I'm away from home and don't have my references with me so I can't give a complete list of Indian/coin articles. The ones in the articles are the major ones depicting Native Americans. There's probably one or two additional commemoratives, but I don't know them all "by heart" and would have to leaf through the catalog. The only one where it is very clear the sculptor worked from actual Native Americans is Buffalo nickel. It's uncertain which Indians, and that's all set out in that article. But we don't know what Pratt was working from with the Indian Head gold pieces, yet the features he came up with are much more conventionally Indian (if there is such a thing) than previous versions. So we can't say Fraser was the first with the nickel, because we don't know the full story. We could run a parenthetical after the mention of the nickel that Fraser used real Indians as a basis, I can get a source from that article.
I don't like to imply controversy where none exists. The major controversy in numismatic circles (and it isn't much of one) is was it Sarah Longacre or was it not? And pretty much all the juice is sucked out of that one. The Indian is not controversial, because everyone has known it was not a "real" Indian for time out of mind. With respect to the suggestion about easing into the controversy, I suppose we could put Snowden's comment first, but he's talking a bit poetically and I'd rather give the reader a blunt statement in plain English and then give them Snowden's comment, less likely to confuse. All of this is cited to mainstream books, some very recent, some not so, and there's no mention of controversy. There's nothing in reliable sources I am aware of that says that anyone has been offended by this coin. Wikipedia is a trailing indicator. If we imply controversy where none has existed, we do the reader a disservice.--Wehwalt (talk) 05:31, 14 July 2014 (UTC)
Are you saying you have looked at Montanabw's comments and decide to leave the article unchanged?--TonyTheTiger (T / C / WP:FOUR / WP:CHICAGO / WP:WAWARD) 05:55, 14 July 2014 (UTC)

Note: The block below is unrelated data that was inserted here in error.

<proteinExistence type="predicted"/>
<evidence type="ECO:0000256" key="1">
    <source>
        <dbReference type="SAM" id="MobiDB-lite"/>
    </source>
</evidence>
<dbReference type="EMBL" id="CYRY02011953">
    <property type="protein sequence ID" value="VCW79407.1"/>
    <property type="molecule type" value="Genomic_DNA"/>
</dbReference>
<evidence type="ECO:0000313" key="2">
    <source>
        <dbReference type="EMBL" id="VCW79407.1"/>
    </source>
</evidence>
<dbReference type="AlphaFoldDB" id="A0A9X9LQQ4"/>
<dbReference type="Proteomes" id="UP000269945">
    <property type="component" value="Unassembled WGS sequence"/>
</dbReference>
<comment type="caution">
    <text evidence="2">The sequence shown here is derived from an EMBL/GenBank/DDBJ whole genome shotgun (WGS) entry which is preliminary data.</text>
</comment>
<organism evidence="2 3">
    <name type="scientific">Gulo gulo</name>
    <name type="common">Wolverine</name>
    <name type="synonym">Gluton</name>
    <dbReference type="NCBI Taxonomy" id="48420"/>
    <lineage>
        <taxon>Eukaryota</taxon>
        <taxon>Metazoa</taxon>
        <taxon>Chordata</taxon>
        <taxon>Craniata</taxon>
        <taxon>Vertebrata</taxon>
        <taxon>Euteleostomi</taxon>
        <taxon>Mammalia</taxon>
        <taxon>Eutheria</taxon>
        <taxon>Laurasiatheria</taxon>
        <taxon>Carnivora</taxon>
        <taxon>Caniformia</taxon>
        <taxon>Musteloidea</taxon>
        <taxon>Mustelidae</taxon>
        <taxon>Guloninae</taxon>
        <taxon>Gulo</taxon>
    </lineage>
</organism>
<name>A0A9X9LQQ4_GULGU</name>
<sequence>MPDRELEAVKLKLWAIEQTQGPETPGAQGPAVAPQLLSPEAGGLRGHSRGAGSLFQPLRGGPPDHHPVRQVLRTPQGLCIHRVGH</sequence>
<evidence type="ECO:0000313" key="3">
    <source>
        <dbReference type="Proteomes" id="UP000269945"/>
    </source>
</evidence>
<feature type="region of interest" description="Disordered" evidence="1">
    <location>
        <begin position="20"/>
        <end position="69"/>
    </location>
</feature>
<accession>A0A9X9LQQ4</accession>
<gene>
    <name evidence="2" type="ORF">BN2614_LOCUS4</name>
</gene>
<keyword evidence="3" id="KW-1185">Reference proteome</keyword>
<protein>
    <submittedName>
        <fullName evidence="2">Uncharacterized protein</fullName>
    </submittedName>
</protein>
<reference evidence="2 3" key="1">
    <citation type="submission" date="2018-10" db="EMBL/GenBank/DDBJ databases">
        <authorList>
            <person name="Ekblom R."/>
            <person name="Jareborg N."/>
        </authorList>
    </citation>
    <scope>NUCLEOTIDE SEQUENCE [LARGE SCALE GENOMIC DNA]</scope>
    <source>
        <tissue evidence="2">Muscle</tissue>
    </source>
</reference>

Not a huge deal for me one way or the other, I just made a suggestion that could be used, but doesn't have to be. Montanabw(talk) 06:17, 14 July 2014 (UTC)
I am not asserting that any of the articles are controversial. I am just saying that they may want to tag the articles for their project, like WP:CHICAGO has tagged Isabella quarter and Columbian half dollar. I am merely suggesting that you offer them a list of articles for their project. I would put several coins in their project, but they might not consider them appropriate for inclusion. Can't you just come up with a list from Template:Coinage (United States).--TonyTheTiger (T / C / WP:FOUR / WP:CHICAGO / WP:WAWARD) 05:52, 14 July 2014 (UTC)
I've added that James Fraser in designing the Buffalo nickel worked from Native American models. We don't know a lot about how some coins were designed. You have all the regular issue US coins that depict Indians. We do not have articles on all commemoratives and I need to look at the designs and I need my references for that and I am away from home at present. There's at least one where the Indian appears as part of the city seal on the coin but I don't remember which one.--Wehwalt (talk) 02:29, 15 July 2014 (UTC)
I've said I'll provide a list when I get home. Is there anything further that needs to be done here?--Wehwalt (talk) 12:00, 17 July 2014 (UTC)
A week from Monday--Wehwalt (talk) 06:20, 20 July 2014 (UTC)
OK, on examination of my references, I find the following coins have a Native American on them, in addition to the ones mentioned in the article: Daniel Boone Bicentennial half dollar (1934-8), Arkansas Centennial half dollar (1935-9), Providence, Rhode Island, Tercentenary (1936), Long Island Tercentenary (1936), American Buffalo dollar (2001), Jamestown 400th Anniversary dollar and half eagle (2007), and the American Buffalo $50 (bullion coin) American Buffalo (coin) is the only article we seem to have on any of them. However, as I reach them in the ongoing commemorative effort, I shall make sure to add the wikiproject, and to be more careful about such things in general.--Wehwalt (talk) 08:28, 29 July 2014 (UTC)
I am not a part of WP:IPNA and am not commanding that you add them to your Native American subject coins. I am asking that you ask if they want to be added. They may prefer to be uninvolved in those articles. They may consider them a nuisance or distraction from the main purpose of the project. There have been mixed responses toward whether the coins are relevant. Put a list of coins with articles on their project page and let them decide. Just say I suggested it since we at WP:CHICAGO are pleased to have a couple of your coin articles.--TonyTheTiger (T / C / WP:FOUR / WP:CHICAGO / WP:WAWARD) 08:39, 29 July 2014 (UTC)
The period in the caption? it's added and I put a note above in this edit.--Wehwalt (talk) 05:38, 1 August 2014 (UTC)
  • I still encourage you to send WP:IPNA a list of your relevant coins and ask about whether they want to tag them. Nonetheless, I am PASSing this article now.--TonyTheTiger (T / C / WP:FOUR / WP:CHICAGO / WP:WAWARD) 07:32, 1 August 2014 (UTC)